Happy September! It’s a pretty light week on the calendar, though we will get to enjoy a club meeting and an observatory open house as Labor Day approaches.
Tonight is the night for the monthly meeting of the Tacoma Astronomical Society, which welcomes our friends from Cloud Break Optics, who will visit to talk about useful telescope mounts for public star parties and outreach. The meeting begins at 7:30 p.m. Sept. 1 at the University of Puget Sound’s Thompson Hall, room 175.
TJO winding down
On Wednesday, Sept. 2 the University of Washington hosts an open house at the Theodor Jacobsen Observatory on the Seattle campus. As we move into September, the start time for the bi-monthly open house moves up to 8 p.m. Physics and astronomy student Mallory Thorpe will lead a discussion titled “The Planet Club.” Thorpe will talk about how the definition of a planet has changed over the years, covering the discovery of Neptune, exoplanets, and the controversy around Pluto’s planetary status. These talks at the TJO open houses have become about the hottest ticket in town. Today’s talk is full and has a lengthy wait list as well. The talk for the next open house on Sept. 16 is also full, and that will be the last one of the year. Even without a reservation for the talk, you’ll have a chance to tour the observatory dome and, weather permitting, peek through the vintage telescope, operated by volunteers from the Seattle Astronomical Society.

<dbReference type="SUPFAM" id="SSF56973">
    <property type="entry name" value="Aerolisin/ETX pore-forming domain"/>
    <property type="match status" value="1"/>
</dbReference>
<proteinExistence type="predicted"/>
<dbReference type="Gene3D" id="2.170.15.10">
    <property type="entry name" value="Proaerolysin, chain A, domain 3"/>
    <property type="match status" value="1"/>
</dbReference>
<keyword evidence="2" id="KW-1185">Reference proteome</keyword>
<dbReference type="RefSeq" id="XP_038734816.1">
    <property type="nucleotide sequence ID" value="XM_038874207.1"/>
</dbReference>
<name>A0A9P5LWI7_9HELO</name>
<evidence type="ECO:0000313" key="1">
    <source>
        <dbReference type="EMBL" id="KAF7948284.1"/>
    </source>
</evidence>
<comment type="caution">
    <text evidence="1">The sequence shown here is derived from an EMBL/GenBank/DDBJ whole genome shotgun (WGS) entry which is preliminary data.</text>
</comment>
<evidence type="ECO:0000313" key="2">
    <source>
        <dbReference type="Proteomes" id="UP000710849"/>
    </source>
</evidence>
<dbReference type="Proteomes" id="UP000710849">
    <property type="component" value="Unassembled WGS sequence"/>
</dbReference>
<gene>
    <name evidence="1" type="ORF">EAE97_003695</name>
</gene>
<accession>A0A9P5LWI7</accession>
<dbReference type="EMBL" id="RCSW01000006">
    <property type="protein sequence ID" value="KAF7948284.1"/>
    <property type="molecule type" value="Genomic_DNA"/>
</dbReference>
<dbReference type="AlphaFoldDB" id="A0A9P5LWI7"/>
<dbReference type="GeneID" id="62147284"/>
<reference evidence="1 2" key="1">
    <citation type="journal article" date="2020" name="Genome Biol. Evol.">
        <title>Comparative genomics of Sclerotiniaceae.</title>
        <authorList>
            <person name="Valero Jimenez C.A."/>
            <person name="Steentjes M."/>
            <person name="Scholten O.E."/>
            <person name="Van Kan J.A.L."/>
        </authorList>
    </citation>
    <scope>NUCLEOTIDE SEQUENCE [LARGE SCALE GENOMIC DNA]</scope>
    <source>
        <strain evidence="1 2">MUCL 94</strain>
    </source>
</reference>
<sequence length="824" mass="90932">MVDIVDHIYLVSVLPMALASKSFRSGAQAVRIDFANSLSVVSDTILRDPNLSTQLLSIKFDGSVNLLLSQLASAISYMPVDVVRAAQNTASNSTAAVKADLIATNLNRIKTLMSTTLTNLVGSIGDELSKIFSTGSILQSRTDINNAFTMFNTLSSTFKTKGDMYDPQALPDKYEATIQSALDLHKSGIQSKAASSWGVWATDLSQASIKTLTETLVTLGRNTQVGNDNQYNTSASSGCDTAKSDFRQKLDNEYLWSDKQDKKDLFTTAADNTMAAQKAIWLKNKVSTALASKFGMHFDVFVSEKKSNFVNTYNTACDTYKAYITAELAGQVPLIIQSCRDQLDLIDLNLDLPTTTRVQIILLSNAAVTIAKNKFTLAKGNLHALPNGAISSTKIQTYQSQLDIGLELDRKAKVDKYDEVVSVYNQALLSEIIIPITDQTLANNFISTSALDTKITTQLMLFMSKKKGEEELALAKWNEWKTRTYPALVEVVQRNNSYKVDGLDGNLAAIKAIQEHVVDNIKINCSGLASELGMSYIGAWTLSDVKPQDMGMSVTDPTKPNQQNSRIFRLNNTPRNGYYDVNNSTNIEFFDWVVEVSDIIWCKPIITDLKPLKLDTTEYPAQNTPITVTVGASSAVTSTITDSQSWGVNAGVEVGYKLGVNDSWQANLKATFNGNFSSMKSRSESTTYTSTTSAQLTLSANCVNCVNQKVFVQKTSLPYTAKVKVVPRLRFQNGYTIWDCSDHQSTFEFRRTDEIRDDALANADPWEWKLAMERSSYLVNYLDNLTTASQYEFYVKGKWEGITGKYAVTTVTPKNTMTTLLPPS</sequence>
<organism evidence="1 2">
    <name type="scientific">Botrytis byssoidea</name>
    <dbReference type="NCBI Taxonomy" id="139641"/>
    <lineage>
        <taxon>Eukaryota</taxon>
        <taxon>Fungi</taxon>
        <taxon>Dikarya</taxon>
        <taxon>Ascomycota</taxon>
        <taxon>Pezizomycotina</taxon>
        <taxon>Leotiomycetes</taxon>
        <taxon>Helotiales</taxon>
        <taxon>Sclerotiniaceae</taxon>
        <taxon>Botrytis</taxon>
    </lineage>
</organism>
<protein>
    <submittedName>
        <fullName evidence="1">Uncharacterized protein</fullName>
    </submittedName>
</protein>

The ice giants are out
The ice giant planets are near the top of our observing list for the week. Neptune is at opposition Sept. 1 and well-placed for viewing. Uranus will be easier to spot, as it will appear barely one degree north of the Moon this evening. Binoculars or a telescope are a big help on both, though some eagle-eyes claim to be able to spot Uranus, in particular, without magnification. Check out Astronomy magazine’s The Sky This Week for more observing highlights for the week.
The University of Washington Astronomy Department is celebrating its 50th anniversary this year with a string of lectures and events that begins next month. The talks feature UW faculty members and guest astronomers, and a special multimedia concert is on the docket, too. Check our post about the celebration for the low-down on all of the events, and watch our calendar to find other interesting local astronomy activities.